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Top Tips for Deciding on Suitable Beneficiaries

By: J.A.J Aaronson - Updated: 18 Dec 2012 | comments*Discuss
 
Charitable Trust Charity Fund Funding

As a trustee of a charitable trust, your choices of beneficiary will be amongst the most important you make. Of course, this is the nitty-gritty of trust management – making decisions about who will get funding.

This can be a very daunting task. How do you determine that one cause, individual or organisation is more worthy of your funding than another? How do you back up your decision? Do you have to justify it to other trustees? All of these factors can combine to make funding decisions very difficult indeed.

We have compiled a list of top tips to help you choose suitable beneficiaries for your charitable trust’s funds. Of course, the way in which you make decisions will depend on the nature of your trust – but these should serve as a useful springboard from which to begin, and hopefully help you make effective funding decisions.

1. Don’t overstretch

This is perhaps the single most important thing to remember when choosing beneficiaries and making awards. Your charitable trust, just like any other organisation, will have financial constraints. The severity of these constraints will, of course, depend on the resources you have – but you need to bear them in mind.

Don’t try to do too much. Your trust is unlikely to be able to fund every project that it wants to. Instead, pick your battles – and don’t jeopardise the financial security of the trust itself by committing too much money.

2. Funding individuals vs organisations

Some charitable trusts choose to disburse funds solely to individuals, and avoid transacting with organisations altogether. There are several reasons for this. Many trusts believe that organisations tend to have higher levels of bureaucracy. This can cause several problems; primarily, it can mean that the money the organisations receive is eaten up in things like staffing costs, rather than in tackling the problems the trust intended. Similarly, it is not uncommon for organisations to be rather more difficult to deal with than individuals – either because there is no single point of contact, or because the organisation has more demands on its time.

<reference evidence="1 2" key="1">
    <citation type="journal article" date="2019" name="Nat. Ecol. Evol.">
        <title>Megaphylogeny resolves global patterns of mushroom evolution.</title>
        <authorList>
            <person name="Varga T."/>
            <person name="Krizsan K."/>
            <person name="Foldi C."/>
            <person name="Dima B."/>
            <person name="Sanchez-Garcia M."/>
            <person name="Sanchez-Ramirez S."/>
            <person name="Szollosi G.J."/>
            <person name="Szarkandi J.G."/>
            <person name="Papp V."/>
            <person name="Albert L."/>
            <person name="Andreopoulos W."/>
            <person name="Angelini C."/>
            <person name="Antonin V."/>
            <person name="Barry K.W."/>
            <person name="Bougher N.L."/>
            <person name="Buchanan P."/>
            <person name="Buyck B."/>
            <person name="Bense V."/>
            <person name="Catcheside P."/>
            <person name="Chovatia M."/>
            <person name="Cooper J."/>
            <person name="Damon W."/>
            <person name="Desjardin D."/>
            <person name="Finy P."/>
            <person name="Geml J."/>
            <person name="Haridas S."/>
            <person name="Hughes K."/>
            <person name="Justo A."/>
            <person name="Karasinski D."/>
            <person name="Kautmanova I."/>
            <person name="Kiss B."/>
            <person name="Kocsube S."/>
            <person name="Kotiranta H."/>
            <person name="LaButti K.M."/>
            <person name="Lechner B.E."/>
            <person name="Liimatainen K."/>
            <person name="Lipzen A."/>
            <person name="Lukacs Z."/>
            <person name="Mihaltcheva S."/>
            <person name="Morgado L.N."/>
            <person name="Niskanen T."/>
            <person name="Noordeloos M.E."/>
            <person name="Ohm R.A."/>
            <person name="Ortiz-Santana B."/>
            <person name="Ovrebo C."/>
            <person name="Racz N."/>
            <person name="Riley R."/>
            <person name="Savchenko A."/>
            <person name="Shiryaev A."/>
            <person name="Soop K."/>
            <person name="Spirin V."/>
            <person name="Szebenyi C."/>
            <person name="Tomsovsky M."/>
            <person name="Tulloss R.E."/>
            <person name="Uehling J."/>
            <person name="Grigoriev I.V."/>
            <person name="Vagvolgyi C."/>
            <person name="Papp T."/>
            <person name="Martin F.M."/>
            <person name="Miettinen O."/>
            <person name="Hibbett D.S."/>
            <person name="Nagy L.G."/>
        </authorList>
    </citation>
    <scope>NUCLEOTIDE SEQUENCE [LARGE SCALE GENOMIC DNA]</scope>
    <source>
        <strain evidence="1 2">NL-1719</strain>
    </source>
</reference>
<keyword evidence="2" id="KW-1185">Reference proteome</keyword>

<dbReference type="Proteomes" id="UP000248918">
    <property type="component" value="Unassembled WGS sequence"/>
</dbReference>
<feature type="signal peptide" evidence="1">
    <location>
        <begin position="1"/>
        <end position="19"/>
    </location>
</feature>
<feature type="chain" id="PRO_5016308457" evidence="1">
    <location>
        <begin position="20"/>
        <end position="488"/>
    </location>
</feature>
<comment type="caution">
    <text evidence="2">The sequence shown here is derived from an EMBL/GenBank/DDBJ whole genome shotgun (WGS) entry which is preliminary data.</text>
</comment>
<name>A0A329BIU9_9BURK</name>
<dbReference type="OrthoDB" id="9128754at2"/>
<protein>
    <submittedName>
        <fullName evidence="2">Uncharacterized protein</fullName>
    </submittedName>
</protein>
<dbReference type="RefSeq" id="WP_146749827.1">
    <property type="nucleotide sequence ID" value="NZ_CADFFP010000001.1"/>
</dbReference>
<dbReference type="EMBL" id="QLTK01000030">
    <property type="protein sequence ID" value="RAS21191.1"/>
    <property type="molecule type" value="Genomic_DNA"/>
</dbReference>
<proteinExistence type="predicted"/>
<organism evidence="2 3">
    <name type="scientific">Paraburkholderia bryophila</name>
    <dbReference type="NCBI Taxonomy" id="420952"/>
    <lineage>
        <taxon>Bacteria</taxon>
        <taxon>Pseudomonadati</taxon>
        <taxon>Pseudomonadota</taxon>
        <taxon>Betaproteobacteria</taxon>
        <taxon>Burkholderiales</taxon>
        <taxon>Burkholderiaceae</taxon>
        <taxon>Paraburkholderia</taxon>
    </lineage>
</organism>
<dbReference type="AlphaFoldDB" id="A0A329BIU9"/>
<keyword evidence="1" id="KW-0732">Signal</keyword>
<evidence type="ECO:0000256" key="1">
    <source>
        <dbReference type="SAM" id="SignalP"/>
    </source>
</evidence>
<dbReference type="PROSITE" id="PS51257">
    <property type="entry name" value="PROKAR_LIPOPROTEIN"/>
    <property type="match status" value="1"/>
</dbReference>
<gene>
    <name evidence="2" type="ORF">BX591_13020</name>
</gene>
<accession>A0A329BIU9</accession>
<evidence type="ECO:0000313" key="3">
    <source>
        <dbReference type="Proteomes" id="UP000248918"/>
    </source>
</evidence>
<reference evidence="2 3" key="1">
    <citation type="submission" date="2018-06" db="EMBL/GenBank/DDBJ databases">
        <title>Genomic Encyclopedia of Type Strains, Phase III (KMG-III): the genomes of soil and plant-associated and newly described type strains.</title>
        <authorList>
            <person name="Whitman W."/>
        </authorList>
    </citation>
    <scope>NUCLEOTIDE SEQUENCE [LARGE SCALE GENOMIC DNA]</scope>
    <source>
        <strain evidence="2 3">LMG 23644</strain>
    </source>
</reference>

You may therefore want to consider whether your money would be better spent with existing organisations, or with individuals.

3. Consider your governing documents

When making any funding decision it is vital to remember your governing documents. These may set out rules regarding how your funds can be spent – and you have a legal obligation to follow them.

If you are unsure what your governing documents say, you should seek advice before disbursing any funds.

4. Ensure a level playing field

It often helps to set out a number of criteria against which funding decisions will be made. This helps in a number of areas. To begin with, it helps potential applicants decide whether or not it is worth their time asking for funds. But it can also help you to make decisions, by allowing you to judge applications against each other.

Remember, though, that you may want the flexibility to also make ad hoc funding decisions – so make sure that your criteria are not so strict that you end up being unable to fund projects that you wish to become involved in.

5. Build transparency

Depending on the nature of your trust, you may find that you come under scrutiny from third parties. This is particularly likely if some of the causes you back are contentious or controversial.

In order to withstand this scrutiny, you should try to make sure that there is as much transparency as possible in your choices of beneficiaries. Document the decision-making process, and consider making this information publically available. Remember that you might also have certain obligations to the Charities Commission; more information on this is available elsewhere on this site.

6. Build lasting relationships

Many charitable trusts disburse the majority of their funds to a very small number of beneficiaries. There are several reasons for this – but one of the most common is that the trusts believe that their money is best spent when they have built up lasting, trusting relationships with their beneficiaries. By taking a deeper, more active interest in the goings-on of your beneficiaries you can often direct your funds more effectively – and make better funding decisions in the future.

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